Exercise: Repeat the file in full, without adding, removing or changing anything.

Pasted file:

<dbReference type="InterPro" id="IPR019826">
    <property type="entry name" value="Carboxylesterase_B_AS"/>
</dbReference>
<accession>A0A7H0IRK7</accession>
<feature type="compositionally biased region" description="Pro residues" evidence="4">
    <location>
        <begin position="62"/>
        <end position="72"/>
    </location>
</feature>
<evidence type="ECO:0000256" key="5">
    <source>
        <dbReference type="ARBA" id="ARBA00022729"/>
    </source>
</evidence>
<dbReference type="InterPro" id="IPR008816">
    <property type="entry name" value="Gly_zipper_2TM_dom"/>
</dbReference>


<dbReference type="InterPro" id="IPR019826">
    <property type="entry name" value="Carboxylesterase_B_AS"/>
</dbReference>
<accession>A0A7H0IRK7</accession>
<feature type="compositionally biased region" description="Pro residues" evidence="4">
    <location>
        <begin position="62"/>
        <end position="72"/>
    </location>
</feature>
<evidence type="ECO:0000256" key="5">
    <source>
        <dbReference type="ARBA" id="ARBA00022729"/>
    </source>
</evidence>
<dbReference type="InterPro" id="IPR008816">
    <property type="entry name" value="Gly_zipper_2TM_dom"/>
</dbReference>